More New Music
Brett Wiscons is an Indiana-raised musician who grew up influenced by everything from Sade to The Eagles and Hootie & the Blowfish. These influences help explain his self-admitted love of strong melodies. His third LP—and he also has two EPs–The Heineken Sessions (MAD Diamond Entertainment) falls in that loose category known as "Americana," that's a mix of rock, acoustic folk, and country. Many of the songs are about grabbing onto love when you find it. He kicks off with a real crowd-pleaser, "Sarazona" with buzzy guitar, a great bass groove, loads of hooks, and an infectious tune. He pays homage to his adolescence and the phenomenon on "Indiana Summer," which includes a clever line about how we all acquire some lessons and priorities along the way: Always try to be the engine/But I'm somehow the caboose" Then there was you– Wiscon does a great job of mixing styles. "Side Stage" has raw, grungy edges that sound as if they originated well to the south of Indiana; "Sophia's Winery" is in hand-clapping Dixieland party mode; and "Sooner or Later" features a bit of sashay that blends rolling organ notes into a melody that's at once sweet and soulful, with bright riffs and hooks running throughout. "Don't Be the One" is simply a terrific song with chart potential. One caveat: that song is on the album twice, once as a power pop duet with Anne Balbo and again as an acoustic cover. The second is miles better–Balbo sounds too much like she's channeling Michael Jackson.
Jonny 8Track is an English bloke who plays acoustic guitar and rock-style drums. He counts among his influences everyone from Lou Reed and Keith Moon to indie/garage bands such as The The, The Shins, and Detroit Cobras. His eponymous EP on Austin's Chicken Ranch Records shows how he brings those strands together. He doesn't credit this, but a song like "Thirty Three RPM" also exudes skiffle influence—not just in its homage to vinyl LPs, but also in its finger snapping coolness and its evocation of a bygone era. There's a lot going on in just a few tracks. "White Lie" is raw and edgy like folked-out punk, but you might think him a sunshine pop artist on "All America Taught Me," unless you pay attention to lyrics such as "I wish I were somewhere else" and realize it won't be any nationalist's campaign song in the near future. Intriguing stuff that feels like yesterday is today's tomorrow.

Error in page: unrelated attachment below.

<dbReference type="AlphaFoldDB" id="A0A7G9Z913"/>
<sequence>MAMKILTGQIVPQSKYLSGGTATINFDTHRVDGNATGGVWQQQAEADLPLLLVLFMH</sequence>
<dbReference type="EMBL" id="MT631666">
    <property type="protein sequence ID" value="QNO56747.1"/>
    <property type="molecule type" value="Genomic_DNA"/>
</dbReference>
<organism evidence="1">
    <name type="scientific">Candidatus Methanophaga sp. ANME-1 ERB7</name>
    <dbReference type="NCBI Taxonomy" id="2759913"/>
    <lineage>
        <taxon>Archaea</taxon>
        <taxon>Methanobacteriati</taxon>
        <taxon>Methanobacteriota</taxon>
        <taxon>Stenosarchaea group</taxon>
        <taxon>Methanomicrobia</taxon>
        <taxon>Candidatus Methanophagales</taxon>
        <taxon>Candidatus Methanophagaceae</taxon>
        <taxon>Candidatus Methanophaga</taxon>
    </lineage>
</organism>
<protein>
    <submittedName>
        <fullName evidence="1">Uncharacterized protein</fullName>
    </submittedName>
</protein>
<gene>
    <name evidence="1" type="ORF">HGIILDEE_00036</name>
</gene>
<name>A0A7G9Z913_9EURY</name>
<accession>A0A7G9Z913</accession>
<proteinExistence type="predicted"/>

Ingrid Michaelson is one of the hottest singers in America these days. Her Hell No Tour is playing to packed houses and there's a CD out with some of its highlights. If you don't know her yet, you probably will soon. Her repertoire is a pop/folk/rock hybrid and she's quirky enough to invoke Bjork comparisons. Tween, teen, and young adult women love her like she's The Beatles with breasts, and why not? Her insouciance and strong-woman messages make her a good role model. Check out her 2008 hit "Be Ok," with its "I just wanna be ok" mantra hook and zipper song structure that makes it an infinitely adaptable song. She works hard at avoiding boxes. If you hear a song like "Weak" you begin to think "folk rock and slick as hell," but it has so much verve and attitude you just go with it. Then she further upsets expectations with a song like the piano-based "Turning Out" that moves between thick and soupy to slow and tender. Or one like "Home" that churns her voice through an echo chamber until it's like a bell ringing in a canyon; or the "The Lotto," a hand jive pop gospel mélange. The indie pop band AJR appears on several tracks. Ingrid Michaelson? Hell yes!
If you'd rather hear music stripped to the bone, try Anna and Elizabeth, whose Sun to Sun is evocative of records folks like Mike Seeger and Hazel Dickens used to make–songs of uncertain origin that thrived in the hills and hollows. Anna Roberts-Gevalt plays guitar and fiddle; Elizabeth LaPrelle the banjo, but all of the instrumentation is sparse, as befits material drawn from the public domain and sung by contrasting/harmonizing voices: one sharp and twangy, the second smoother. The title track is a variant of "Mule Skinner Blues" and probably originated as a slave song. "Old Kimball" is a textbook case of the folk process, a song that first surfaced as a blues song, "Skew Bald," mutated into "Old Kimball," and reappeared as the folk/pop "Stewball." And if you like equine-themed material, there's also "Whole Heap of Little Horses," a lullaby that's been done by everyone from The Chieftains to Patty Griffin. Check out their take on "When I Was a Little Girl," which was once part of Nina Simone's repertoire. After all, who doesn't love a song about a plague victim?
Anna and Elizabeth will appear at the Ashfield (MA) Congregational Church on November 5.
The Bare, an EP by Cash Wilson, reminds me of an early Neil Young project, a comment not intended to suggest he's derivative. Okay, he does have a song titled "River," but it's nothing like Neil's. But he does sing in high, pained tones with hints of husk, nasality and quaver. He also sports a country/folk repertoire, and plays his acoustic guitar as if it's a lead electric. The album title refers to the fact that most of it is just voice and guitar, but Wilson performs with enough gusto that the Bare seldom feels spare. Wilson lives in Nashville and hails from Kentucky, but has apparently spent some time in North Carolina; he's the latest artist to pen a Tarheel song ("Carolina"). I admired the way Wilson frames a song. On "Stones Throw" he uses energetic strums and percussive beats to color his voice and heighten drama for a song about a relationship unwinding in slo-mo. Wilson doesn't seem to be touring at present, but this EP is worth checking out.